FIG. 12 shows the error between the single-shot measurements and the theoretical calculation. All the single-shot errors are around ½ LSB width (34 ps). In reality, the TDC with cyclic delay line structure possesses perfect linearity It is reasonable to postulate that most of the errors, corresponding to such deep sub-nanosecond resolution, may be induced by the jitter effect of the pulse generator and the inherent measurement error of the universal counter. The dead time of single-shot measurements is at most a few microseconds, depending on the width of the measured pulse. A measurement rate of 100 KHz at least is promised for the present TDC.

FIG. 13 shows the supply voltage sensitivity of the present cyclic CMOS TDC. To verify the supply voltage dependence of the new TDC, another series of experiments were conducted for supply voltages ranging from 1.5 V to 4.5 V (the maximum supply voltage for 0.35 μm SPDM chips) with 0.1 V increment. For each supply voltage, two different single-shot pulses were coded by the TDC and the effective resolution was estimated as the ratio of the pulse width difference over the output code difference. The present TDC can sustain fine resolution around 65˜69 picoseconds for a wide supply voltage range of 2.5 V to 4.5 V, therefore, it is quite insensitive to supply voltage variation. The only feature seriously affected by the supply voltage variation is the measurement range. If necessary, a built-in multiplexer may be used to alter the effective delay line length to accommodate the measurement range variation.

FIG. 14 shows the temperature sensitivity of the present cyclic CMOS TDC. Another series of temperature dependence experiments were conducted similarly. The effective resolution was calibrated for every other 10° C. The present TDC retains resolution of around 65˜72 picoseconds for −20° C. to 40° C. ambient temperature range. It is rather temperature insensitive.

FIG. 15 illutrates the resolution distribution of the realized ICs of the present cyclic CMOS TDC. To test the robustness of the fabricated TDC, the effective resolution of the other five available chips, numbered from 2 to 6. are measured to investigate the influence of the process variation. The effective resolutions reveal a satisfactory range of 46˜72 picoseconds.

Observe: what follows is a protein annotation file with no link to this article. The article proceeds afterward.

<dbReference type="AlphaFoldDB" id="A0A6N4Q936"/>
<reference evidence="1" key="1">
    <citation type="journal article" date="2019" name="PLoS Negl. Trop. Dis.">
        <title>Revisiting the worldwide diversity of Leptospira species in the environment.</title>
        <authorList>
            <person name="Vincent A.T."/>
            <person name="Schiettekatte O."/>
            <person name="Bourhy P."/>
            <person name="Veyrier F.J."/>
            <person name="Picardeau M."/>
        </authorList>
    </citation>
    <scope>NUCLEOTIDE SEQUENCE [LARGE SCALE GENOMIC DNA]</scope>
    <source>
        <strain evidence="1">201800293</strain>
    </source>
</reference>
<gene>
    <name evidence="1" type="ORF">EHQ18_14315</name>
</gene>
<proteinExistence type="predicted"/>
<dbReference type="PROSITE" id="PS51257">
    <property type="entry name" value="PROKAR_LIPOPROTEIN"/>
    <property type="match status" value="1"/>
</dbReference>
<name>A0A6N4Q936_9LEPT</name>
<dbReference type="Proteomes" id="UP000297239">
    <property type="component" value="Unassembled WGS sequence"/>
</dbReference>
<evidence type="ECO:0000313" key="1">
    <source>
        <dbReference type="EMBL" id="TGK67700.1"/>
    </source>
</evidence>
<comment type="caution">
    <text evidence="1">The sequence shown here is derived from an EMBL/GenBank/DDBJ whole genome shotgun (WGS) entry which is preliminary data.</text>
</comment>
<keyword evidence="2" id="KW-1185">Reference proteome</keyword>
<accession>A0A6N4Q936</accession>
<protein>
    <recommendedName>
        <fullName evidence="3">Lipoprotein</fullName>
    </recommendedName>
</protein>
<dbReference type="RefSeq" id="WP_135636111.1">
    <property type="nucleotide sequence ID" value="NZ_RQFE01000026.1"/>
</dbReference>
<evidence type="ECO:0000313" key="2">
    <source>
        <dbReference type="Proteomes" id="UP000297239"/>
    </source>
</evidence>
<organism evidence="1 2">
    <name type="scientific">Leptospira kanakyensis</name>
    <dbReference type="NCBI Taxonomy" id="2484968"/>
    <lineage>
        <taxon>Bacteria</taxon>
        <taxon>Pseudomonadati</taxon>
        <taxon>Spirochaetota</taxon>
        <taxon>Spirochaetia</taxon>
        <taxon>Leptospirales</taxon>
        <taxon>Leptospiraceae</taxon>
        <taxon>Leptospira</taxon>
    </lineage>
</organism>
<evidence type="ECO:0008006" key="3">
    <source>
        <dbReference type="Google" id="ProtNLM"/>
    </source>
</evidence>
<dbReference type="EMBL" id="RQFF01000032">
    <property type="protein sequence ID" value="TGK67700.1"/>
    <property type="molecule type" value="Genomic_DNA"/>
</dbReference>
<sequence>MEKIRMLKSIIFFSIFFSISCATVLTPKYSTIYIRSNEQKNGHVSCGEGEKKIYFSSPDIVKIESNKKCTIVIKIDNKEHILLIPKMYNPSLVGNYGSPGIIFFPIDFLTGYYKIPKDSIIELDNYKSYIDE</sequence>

Function assessments of the representative TDCs are listed in FIG. 16 for reference.

In comparison with prior CMOS delay elements, the advantages of the CMOS pulse shrinking delay element with deep subnanosecond resolution of this invention can be summarized as:

1. Converting the pulse shrinking delay element of the linear time-to-digital converter from analog type into digital type elements the problems in bias voltage adjustment, continuous calibration, and trial-and-error design process.

2. The shrinking or expanding capability of the cyclic CMOS TDC based on this invention is controlled by the dimension ratio between the inhomogeneous gate and its adjacent elements. No DLL is needed for continuous calibration, and the circuit can be greatly simplified to reduce chip size, power consumption, and to improve the resolution and accuracy.

3. The delay element of the invention is insensitive to supply voltage and ambient temperature variations.

Based on the above description, although at least one preferred embodiment has been elucidated with reference to relating drawings annexed, it is apparent that numerous variations or modifications may be made without departing from the true spirit and scope thereof, as set forth in the following claims.

REFERENCES

[1] K. M{umlaut over (aa)}ttä, J. Kostamovaara. M. Koskinen, and R. Myllylä, “Time-to-digital converter for fast, accurate laser range finding,” in Proc. SPIE Industrial Inspection, September 1988. vol. 1010, pp. 60-67.

[2] A. Rothermal hid F. Dell'ova “Analog Phase Measuring Circuit or Digital CMOS IC's,” IEEE JSSC, vol. 28 No. 7, pp. 853-856, July 1993.

[3] Rapeli et al. “Method and circuitry for demdulation of angle modulated signals by measuring cycle time,” U.S. Pat. No. 5,270,666, December 1993.

[4] Elvi Räisänen-Ruotsalainen, etc. “A Low-Power CMOS Time-to-Digital Converter,” IEEE JSSC, vol. 30 No. 9, pp. 984-990, September 1995.

[5] Timo E. Rahkonen, etc. “The use of stabilized CMOS Delay Lines for the Digitization of Short Time Intervals,” IEEE JSSC. vol. 28. No. 8, pp. 887-894, August 1993.

[6] Poki Chen, Shen-Iuan Liu and Jingshown Wu, “A low Power High Accuracy CMOS Time-to-Digital Coniverter,” ISCAS'97, vol. 1, pp. 281-284, June 1997.

[7] Kalisz R. Szplet, J. Pasirbinski, and A. Poniecki. “Field-programmable-gate-array-based time-to-digital converter with 200-ps Resolution,” IEEE Trans. IM, vol. 46, pp. 51-55. February 1997.

[8] T. A. Demiassa, and Z. Ciccone, “Digital Integrated Circuits,” John Wiley & Sons, Inc., 1996.

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Classifications
U.S. Classification327/261, 327/286
International ClassificationH03M1/50, H03K5/12, H03K5/13, H03K5/159, G04F10/00
Cooperative ClassificationH03K5/159, G04F10/00, H03K5/12, G04F10/005, H03K5/133
European ClassificationG04F10/00T, H03K5/12, H03K5/13D, H03K5/159, G04F10/00